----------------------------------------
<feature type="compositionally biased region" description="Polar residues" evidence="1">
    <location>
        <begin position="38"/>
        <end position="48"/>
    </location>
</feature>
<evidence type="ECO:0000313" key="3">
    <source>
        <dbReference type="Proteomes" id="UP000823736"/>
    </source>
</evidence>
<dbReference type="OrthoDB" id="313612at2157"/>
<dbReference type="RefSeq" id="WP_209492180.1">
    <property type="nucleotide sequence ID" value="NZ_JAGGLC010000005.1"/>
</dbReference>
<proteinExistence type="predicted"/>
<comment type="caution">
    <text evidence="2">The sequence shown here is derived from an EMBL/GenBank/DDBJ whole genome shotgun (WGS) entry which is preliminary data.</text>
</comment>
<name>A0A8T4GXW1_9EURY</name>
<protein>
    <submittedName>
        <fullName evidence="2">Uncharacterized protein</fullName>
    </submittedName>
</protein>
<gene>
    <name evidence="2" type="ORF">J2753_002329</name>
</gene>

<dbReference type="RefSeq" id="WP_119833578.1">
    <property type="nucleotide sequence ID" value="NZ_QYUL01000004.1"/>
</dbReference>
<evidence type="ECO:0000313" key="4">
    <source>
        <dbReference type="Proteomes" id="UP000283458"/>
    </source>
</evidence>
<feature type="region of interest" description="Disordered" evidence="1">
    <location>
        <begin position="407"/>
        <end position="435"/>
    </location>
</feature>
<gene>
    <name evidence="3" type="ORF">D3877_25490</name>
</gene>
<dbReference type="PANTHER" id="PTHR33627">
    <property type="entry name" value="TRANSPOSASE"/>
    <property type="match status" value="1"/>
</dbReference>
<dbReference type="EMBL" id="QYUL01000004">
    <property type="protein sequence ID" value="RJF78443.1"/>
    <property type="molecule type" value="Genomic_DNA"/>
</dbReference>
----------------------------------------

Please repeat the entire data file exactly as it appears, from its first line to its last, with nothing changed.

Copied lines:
<feature type="compositionally biased region" description="Polar residues" evidence="1">
    <location>
        <begin position="38"/>
        <end position="48"/>
    </location>
</feature>
<evidence type="ECO:0000313" key="3">
    <source>
        <dbReference type="Proteomes" id="UP000823736"/>
    </source>
</evidence>
<dbReference type="OrthoDB" id="313612at2157"/>
<dbReference type="RefSeq" id="WP_209492180.1">
    <property type="nucleotide sequence ID" value="NZ_JAGGLC010000005.1"/>
</dbReference>
<proteinExistence type="predicted"/>
<comment type="caution">
    <text evidence="2">The sequence shown here is derived from an EMBL/GenBank/DDBJ whole genome shotgun (WGS) entry which is preliminary data.</text>
</comment>
<name>A0A8T4GXW1_9EURY</name>
<protein>
    <submittedName>
        <fullName evidence="2">Uncharacterized protein</fullName>
    </submittedName>
</protein>
<gene>
    <name evidence="2" type="ORF">J2753_002329</name>
</gene>

<dbReference type="RefSeq" id="WP_119833578.1">
    <property type="nucleotide sequence ID" value="NZ_QYUL01000004.1"/>
</dbReference>
<evidence type="ECO:0000313" key="4">
    <source>
        <dbReference type="Proteomes" id="UP000283458"/>
    </source>
</evidence>
<feature type="region of interest" description="Disordered" evidence="1">
    <location>
        <begin position="407"/>
        <end position="435"/>
    </location>
</feature>
<gene>
    <name evidence="3" type="ORF">D3877_25490</name>
</gene>
<dbReference type="PANTHER" id="PTHR33627">
    <property type="entry name" value="TRANSPOSASE"/>
    <property type="match status" value="1"/>
</dbReference>
<dbReference type="EMBL" id="QYUL01000004">
    <property type="protein sequence ID" value="RJF78443.1"/>
    <property type="molecule type" value="Genomic_DNA"/>
</dbReference>